# Calibration vs. Concordance: Intro

## Is Calibration Sufficient for Classification Models?

I recently read a blog post, which prompted a Twitter conversation about the importance of calibration in classification models. The conversation was intitiated based on this post from (538)[https://projects.fivethirtyeight.com/checking-our-work/] describing the calibration of their models using plots.

I am not going to argue whether or not 538’s specific use of calibration is a good way to evaluate their models. However, it is true that calibration is not sufficient for many applications in which the goal is discrimination (what I’m calling concordance to avoid the other negative meaning of the word). Jonathan Bartlett has an excellent blog post on why calibration may not be sufficient for classification models. I highly recommend that you read that post but the tdlr it’s possible to create a model that is well-calibrated but it omits a lot of information about that is predictive of the outcome. For example, a null model (one with out any covariates) may be well calibrated but wouldn’t be very useful. Essentially, the model would simply predict the base rate of the outcome, which would be less useful than a model that used some information in order to

## When Concordance is Not Sufficient

Nevertheless, many statisticians posted replies that pushed back on the idea that calibration is overrated. For example, calibration can be very important in some applications particularly, when you’re trying to make a decision based on a cost / benefit analysis. Consequently, calibration can be especially useful in medicine (e.g. deciding whether a given intervention riskier than not performing it) or in the business (e.g. offering a discount to customers to prevent them from leaving).

One example of when concordance may not be sufficient is when their a uniform shift in the probability of the outcome. This phenonmen actually occured in my own work, when building a logistic regression model to predict the risk of high school dropout based on middle school grades and attendance. I built the model by training on a particular cohort and then testing the model on several subsequent. I arrived at an AUC of .87 both in the training data and the test data, indicating that the model performed well out of sample. However, while the training data was well calibrated, the model overestimated the dropout rate in the test data. How can this be?

# Exploring Calibration and Concordance: A Simulation

### Set Up

Here I define a logistic function to convert log odds to probabilities. I also created a calibration plot function. I think there are

`library(pROC)`

`## Type 'citation("pROC")' for a citation.`

```
##
## Attaching package: 'pROC'
```

```
## The following objects are masked from 'package:stats':
##
## cov, smooth, var
```

```
logistic <- function(x) 1 / (1 + exp(-x)) # logistic function for converting log odds to probabilities
calibrate_plot <- function(y, y_hat, bin_width) {
bin_cuts <- seq.int(0,1, bin_width) # cutoff points for bins
mid_pts <- ((bin_cuts + (bin_cuts +bin_width)) / 2)[-length(bin_cuts)] #mid pt formula (drop last one )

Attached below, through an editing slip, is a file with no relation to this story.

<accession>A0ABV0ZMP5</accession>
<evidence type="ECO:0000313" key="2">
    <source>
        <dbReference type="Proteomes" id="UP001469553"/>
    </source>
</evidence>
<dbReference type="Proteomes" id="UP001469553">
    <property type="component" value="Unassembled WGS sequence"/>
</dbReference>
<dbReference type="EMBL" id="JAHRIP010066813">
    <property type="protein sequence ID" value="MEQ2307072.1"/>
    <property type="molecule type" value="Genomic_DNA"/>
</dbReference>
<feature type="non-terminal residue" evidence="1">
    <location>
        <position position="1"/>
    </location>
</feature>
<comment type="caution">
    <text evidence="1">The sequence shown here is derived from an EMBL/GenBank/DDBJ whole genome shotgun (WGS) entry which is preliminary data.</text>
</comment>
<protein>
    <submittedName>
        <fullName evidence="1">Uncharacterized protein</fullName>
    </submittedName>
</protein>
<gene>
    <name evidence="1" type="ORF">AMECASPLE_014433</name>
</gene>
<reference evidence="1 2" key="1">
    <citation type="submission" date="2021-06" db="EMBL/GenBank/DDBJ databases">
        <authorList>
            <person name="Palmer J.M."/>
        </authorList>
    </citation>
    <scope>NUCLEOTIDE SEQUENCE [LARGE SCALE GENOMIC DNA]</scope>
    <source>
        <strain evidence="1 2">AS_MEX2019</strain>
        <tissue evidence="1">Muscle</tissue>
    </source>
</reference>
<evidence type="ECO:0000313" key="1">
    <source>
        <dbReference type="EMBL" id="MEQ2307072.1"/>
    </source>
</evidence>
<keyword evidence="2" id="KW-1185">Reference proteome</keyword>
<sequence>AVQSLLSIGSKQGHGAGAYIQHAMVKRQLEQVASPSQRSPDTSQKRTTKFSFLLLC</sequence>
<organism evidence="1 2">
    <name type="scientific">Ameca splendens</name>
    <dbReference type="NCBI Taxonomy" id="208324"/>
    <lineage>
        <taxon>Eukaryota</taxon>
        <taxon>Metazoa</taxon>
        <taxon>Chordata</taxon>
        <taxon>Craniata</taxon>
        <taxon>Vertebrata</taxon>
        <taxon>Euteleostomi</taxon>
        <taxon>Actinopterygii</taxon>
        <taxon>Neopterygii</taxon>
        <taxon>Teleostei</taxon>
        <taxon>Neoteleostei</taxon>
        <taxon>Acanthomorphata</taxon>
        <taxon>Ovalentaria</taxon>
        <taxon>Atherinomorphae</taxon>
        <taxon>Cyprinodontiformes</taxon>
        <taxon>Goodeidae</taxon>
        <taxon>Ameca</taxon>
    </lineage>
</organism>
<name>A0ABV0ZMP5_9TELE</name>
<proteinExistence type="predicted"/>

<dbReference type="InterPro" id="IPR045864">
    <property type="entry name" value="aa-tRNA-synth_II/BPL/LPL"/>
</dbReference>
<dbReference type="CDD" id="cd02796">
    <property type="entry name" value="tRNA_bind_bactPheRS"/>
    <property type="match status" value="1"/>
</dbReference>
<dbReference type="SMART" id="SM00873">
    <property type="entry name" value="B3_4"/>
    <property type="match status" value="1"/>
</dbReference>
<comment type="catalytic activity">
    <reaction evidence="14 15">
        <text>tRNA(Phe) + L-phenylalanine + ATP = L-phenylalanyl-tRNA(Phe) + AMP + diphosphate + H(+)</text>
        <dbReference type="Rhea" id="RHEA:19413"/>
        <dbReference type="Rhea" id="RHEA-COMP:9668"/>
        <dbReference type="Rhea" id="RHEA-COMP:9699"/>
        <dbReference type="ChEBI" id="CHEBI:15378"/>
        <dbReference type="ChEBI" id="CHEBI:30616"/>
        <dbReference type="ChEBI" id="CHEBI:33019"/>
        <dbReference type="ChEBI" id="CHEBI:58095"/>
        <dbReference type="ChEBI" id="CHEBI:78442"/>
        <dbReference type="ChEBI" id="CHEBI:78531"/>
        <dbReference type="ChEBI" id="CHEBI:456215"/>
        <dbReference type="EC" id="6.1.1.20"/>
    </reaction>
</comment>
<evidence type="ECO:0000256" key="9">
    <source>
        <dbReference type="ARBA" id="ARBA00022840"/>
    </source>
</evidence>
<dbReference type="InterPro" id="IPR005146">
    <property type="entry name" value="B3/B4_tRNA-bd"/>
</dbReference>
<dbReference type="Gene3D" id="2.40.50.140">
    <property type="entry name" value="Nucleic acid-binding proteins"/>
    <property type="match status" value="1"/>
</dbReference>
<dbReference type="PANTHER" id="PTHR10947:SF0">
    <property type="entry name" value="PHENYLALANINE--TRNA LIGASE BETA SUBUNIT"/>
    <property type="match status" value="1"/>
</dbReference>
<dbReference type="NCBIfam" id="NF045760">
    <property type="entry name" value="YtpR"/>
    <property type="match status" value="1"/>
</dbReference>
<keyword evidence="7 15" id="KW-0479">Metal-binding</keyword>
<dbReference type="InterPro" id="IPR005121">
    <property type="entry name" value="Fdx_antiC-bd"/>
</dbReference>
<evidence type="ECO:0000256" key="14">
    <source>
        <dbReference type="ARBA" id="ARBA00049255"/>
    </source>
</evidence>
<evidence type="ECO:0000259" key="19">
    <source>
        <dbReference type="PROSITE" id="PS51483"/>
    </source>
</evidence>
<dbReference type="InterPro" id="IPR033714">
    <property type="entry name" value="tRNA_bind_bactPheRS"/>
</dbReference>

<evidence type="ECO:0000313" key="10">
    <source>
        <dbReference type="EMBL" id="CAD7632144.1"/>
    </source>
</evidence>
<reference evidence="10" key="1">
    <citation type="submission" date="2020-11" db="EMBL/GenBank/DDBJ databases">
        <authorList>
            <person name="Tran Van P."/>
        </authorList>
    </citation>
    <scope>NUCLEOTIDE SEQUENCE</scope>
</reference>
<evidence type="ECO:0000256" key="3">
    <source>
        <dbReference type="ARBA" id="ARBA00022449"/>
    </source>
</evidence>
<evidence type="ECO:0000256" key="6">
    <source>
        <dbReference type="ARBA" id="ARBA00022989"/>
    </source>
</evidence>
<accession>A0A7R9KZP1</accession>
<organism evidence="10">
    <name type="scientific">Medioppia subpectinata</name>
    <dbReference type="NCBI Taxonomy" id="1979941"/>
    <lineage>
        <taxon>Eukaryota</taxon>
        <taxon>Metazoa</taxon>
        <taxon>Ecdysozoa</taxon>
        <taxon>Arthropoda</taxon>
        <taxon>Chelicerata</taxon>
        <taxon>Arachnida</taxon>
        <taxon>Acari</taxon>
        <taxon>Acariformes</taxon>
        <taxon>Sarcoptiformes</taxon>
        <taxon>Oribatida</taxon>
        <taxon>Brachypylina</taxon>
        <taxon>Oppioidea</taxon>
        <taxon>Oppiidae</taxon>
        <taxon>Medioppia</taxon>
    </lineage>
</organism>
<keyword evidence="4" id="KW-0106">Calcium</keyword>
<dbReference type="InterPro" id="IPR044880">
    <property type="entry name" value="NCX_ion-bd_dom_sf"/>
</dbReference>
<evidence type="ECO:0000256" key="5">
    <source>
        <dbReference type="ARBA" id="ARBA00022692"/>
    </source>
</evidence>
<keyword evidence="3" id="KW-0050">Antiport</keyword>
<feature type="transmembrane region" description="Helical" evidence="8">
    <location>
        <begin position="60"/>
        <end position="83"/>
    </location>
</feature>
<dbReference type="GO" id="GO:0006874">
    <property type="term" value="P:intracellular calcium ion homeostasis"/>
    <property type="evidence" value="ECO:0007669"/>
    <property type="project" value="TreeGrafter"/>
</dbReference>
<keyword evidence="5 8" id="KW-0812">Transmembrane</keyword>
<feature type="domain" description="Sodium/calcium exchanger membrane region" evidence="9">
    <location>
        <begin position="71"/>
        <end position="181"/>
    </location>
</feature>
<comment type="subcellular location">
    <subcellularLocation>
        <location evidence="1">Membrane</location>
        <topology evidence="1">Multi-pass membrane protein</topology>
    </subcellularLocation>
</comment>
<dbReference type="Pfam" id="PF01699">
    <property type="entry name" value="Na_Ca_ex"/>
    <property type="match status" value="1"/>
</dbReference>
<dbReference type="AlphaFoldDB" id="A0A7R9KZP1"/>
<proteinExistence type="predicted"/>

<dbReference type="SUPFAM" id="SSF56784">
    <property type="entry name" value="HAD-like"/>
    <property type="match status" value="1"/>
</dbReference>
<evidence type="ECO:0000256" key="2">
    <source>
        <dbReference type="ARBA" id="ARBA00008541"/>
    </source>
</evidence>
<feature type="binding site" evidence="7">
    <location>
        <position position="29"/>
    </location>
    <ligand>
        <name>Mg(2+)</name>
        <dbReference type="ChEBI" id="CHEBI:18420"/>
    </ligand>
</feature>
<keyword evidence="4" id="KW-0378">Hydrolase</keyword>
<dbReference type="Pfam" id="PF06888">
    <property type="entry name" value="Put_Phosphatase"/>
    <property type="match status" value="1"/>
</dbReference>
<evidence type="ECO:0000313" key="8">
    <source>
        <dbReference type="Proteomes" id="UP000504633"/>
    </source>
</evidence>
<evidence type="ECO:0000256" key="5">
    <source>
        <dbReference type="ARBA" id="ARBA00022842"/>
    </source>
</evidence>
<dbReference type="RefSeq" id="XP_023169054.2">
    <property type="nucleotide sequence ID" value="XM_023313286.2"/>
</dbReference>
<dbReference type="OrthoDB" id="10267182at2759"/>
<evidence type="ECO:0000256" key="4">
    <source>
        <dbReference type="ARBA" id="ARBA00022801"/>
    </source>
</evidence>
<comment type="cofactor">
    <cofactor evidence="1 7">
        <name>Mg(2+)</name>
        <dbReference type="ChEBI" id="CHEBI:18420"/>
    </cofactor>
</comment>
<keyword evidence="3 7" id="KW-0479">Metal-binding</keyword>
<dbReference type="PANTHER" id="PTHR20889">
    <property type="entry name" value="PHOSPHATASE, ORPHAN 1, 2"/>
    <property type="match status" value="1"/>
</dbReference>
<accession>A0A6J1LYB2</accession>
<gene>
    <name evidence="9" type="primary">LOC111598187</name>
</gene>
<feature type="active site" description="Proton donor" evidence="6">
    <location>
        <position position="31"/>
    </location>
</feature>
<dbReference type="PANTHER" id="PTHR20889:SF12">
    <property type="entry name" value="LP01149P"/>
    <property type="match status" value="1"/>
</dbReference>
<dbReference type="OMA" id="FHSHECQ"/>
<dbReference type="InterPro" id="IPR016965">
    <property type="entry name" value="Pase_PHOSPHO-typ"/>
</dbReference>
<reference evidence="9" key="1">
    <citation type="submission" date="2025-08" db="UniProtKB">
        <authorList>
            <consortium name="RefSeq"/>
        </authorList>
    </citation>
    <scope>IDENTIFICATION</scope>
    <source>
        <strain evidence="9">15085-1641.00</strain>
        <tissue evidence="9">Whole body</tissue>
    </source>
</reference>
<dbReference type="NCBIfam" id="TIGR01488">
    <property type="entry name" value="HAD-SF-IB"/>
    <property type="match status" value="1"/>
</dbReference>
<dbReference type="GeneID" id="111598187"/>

grp_mids <- cut(y_hat, bin_cuts) # group the predictions into bins for x-axis
y_means <- tapply(y, grp_mids, mean) # calculate the mean of each bin on the response variable for y -axi
plot(mid_pts, y_means, xlim = c(0,1), ylim = c(0,1)) #plot y_means over mid points
abline(0, 1, lty = 'dashed', col = 'red') # add 45 degree line for reference
}
n <- 1e3 # Set sample size
```

## Generate Data

I generated two predictors from a standardized normal distribution. I used these two predictor variables plus random noise to generate the log odds of my outcome.

\[ log odds (y) = B_{1} X_{1} + B_{2} x_{2} +\epsilon \]

```
# Generate Data
x1 <- rnorm(n) # predictor variable
x2 <- rnorm(n) # predictor variable
logit_y <- 2*x1 + x2 + rnorm(n) # log odds of outcome
```

Next I used my logistic function to convert

```
pr_y <- logistic(logit_y) #probability of outcome
y <- rbinom(n, 1, pr_y) # actual outcome
dta <- data.frame(y, x1, x2) # store as dta frame
```

## Build and Evaulate model from Training Data Years

The data represented

I used logistirc regression to predict the probabilities of each

```
# Build and Evaulate Model
mod0 <- glm(y~ x1 + x2, dta, family = "binomial") # fit model
dta$y_hat <- predict(mod0, type = 'response') # predict probabilities given predictors
```

## Evaluating Model in Training Years

I used the roc function from the pROC library to create a roc object. Then I plotted the

`roc0 <- roc(dta, "y", "y_hat") # create roc object`

`## Setting levels: control = 0, case = 1`

`## Setting direction: controls < cases`

`plot(roc0)`

As you can see I arrive at a . As you probably already know, a predictive model with anAUC above .8 is generally considered to be pretty good.

`auc(roc0) # calculate AUC`

`## Area under the curve: 0.8292`

In the real world, I would probably want to test this model using training/test split to evaluate how the model

## Testing Model

```
# Generate data for new time frame with slightly different timeframe
x1<- rnorm(n)
x2<- rnorm(n)
logit_y <- -1 + 1.8*x1+ 0.8*x2 + rnorm(n)
pr_y <- logistic(logit_y)
y <- rbinom(n, 1 , pr_y)
dta1 <- data.frame(y, x1, x2)
# Make predictions basexsd on original model
dta1$y_hat <- predict( mod0, newdata =dta1, type = 'response')
# Calculate AUC
roc1 <- roc(dta1, 'y', 'y_hat')
```

`## Setting levels: control = 0, case = 1`

`## Setting direction: controls < cases`

`auc(roc1)`

`## Area under the curve: 0.8467`

## Calibration

`calibrate_plot(dta$y, dta$y_hat, 0.05)`

`calibrate_plot(dta1$y, dta1$y_hat, 0.05)`

`mean(dta1[dta1$y_hat > .9 , ]$y)`

`## [1] 0.9423077`

`mean(dta[dta$y_hat > .9 , ]$y)`

`## [1] 0.9509804`